|Normal Forms and All That Jazz: a Database Professional’s Guide to Database Design Theory (2 days)|
C. J. Date is the world’s best known relational advocate. His innovative approach to teaching database design theory will help you create robust, flexible, and accurate real-world databases. This seminar will benefit professionals using Oracle, SQL Server, MySQL, PostgreSQL, and DB2 systems alike.
Locations, Dates, and Prices
This is a one-time special event that will be taught for 2 days beginning February 2, 2012 in the DFW Texas area.
The price is US$1,250 per student. Group discounts are available.
About This Seminar
How many of these questions can you answer?
As you can see, these questions all have to do with normalization and normal forms. Normal forms are important, of course, but there’s much more to database design theory than just normal forms as such. Here are some more questions:
All of these questions have to do with design theory. Design theory is the scientific foundation for database design, just as the relational model is the scientific foundation for database technology in general. And just as anyone professionally involved in database technology in general needs to be familiar with the relational model, so anyone involved in database design in particular needs to be familiar with design theory.
But design theory has its problems ...and one of those problems, from the practitioner’s point of view at any rate, is that it’s riddled with terms and concepts that are difficult to understand and don’t seem to have much to do with design as actually done in practice. Now, nobody could claim designing databases is easy; but a sound knowledge of the theory can only help. In fact, if you want to do design properly—if you want to build databases that are robust and flexible and accurate—then you really have to come to grips with that theory. There’s just no alternative: at least, not if you want to claim to be a design professional. Proper design is so important! After all, the database lies at the heart of much of what we do in the computing world; so if the database is badly designed, the negative impacts can be extraordinarily widespread.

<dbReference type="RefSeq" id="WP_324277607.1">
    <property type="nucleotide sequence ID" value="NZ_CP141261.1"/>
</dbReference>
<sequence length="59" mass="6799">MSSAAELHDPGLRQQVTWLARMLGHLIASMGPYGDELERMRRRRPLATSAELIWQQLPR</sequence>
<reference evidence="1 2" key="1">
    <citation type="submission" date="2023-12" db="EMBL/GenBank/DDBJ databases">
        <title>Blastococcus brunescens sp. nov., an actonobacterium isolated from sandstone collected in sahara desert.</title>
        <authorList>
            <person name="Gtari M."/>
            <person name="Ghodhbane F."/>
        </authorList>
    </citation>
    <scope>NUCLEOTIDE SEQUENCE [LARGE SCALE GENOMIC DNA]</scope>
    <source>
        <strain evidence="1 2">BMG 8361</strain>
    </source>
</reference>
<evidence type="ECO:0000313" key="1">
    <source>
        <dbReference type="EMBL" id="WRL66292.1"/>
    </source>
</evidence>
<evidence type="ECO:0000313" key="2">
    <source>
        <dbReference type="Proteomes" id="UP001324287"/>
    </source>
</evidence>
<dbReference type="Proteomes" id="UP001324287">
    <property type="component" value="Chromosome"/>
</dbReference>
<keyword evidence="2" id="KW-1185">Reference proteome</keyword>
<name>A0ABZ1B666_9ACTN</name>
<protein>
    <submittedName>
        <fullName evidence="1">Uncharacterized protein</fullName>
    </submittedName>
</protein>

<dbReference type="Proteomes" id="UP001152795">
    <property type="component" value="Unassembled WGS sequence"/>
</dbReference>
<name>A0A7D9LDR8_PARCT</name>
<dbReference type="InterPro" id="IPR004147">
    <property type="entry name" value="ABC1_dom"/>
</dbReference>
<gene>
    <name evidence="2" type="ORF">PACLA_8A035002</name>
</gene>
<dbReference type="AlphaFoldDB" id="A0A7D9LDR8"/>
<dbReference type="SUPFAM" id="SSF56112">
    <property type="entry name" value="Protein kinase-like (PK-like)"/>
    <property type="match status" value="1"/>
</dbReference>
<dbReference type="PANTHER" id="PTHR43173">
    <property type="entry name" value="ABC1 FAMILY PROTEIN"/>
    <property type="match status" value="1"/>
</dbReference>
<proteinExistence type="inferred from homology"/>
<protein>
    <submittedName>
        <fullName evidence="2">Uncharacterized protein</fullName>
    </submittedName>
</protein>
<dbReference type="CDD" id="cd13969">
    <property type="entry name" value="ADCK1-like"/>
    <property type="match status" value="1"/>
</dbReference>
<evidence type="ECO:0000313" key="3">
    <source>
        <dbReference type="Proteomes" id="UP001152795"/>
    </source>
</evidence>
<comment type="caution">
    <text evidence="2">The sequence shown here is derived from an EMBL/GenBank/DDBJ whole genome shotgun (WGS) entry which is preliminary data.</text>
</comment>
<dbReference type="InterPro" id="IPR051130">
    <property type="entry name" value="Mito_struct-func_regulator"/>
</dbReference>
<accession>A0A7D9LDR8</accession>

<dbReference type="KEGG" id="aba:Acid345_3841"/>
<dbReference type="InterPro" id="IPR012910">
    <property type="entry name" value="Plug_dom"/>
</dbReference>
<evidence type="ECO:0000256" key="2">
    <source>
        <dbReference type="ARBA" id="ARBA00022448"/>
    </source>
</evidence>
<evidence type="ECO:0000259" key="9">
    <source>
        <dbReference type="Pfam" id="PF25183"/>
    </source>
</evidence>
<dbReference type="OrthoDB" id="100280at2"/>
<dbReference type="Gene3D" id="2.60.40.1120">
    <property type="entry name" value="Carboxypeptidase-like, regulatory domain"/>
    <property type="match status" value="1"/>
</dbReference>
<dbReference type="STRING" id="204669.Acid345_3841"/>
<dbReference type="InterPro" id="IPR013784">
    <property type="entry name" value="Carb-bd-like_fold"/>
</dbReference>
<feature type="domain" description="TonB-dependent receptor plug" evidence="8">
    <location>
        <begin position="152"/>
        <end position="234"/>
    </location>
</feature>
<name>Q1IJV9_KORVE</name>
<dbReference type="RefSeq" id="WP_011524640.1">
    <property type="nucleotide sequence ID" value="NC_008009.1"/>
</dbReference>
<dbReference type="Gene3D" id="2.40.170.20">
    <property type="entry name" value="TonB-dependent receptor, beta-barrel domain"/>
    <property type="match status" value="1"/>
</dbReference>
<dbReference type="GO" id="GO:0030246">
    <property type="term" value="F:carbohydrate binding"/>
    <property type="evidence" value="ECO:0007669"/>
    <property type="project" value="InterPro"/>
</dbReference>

Attend this seminar, then, and learn the answers to questions like those above, as well as much, much more. To be specific, the seminar will:
Overall, the intent is to serve as a painless introduction to design theory for database professionals.
On completion of this seminar, attendees will:
Who Should Attend
This is an advanced class; attendees will be expected to be familiar with the relational model and to have a professional interest in database design. Prior attendance at the Chris Date Master Class SQL and Relational Theory: How to Write Accurate SQL Code is highly recommended.
The seminar is not meant for beginners. Attendees will be expected to have at least an elementary familiarity with database concepts in general and the SQL language in particular. Attendees will also be expected to attempt a number of pencil and paper exercises in class. Solutions to those exercises will be discussed in class as well.
What You Get
Attendees will receive:
About Chris Date
C. J. Date is the world’s best known relational advocate. He is best known for his book An Introduction to Database Systems (8ed, Addison-Wesley, 2004), which has sold some 850,000 copies and is used by several hundred colleges and universities worldwide. He is one of the inventors of our database industry. Mr. Date was introduced into the Computing Industry Hall of Fame in 2004. He enjoys a reputation that is second to none for his ability to communicate complex technical subjects in a clear and understandable fashion.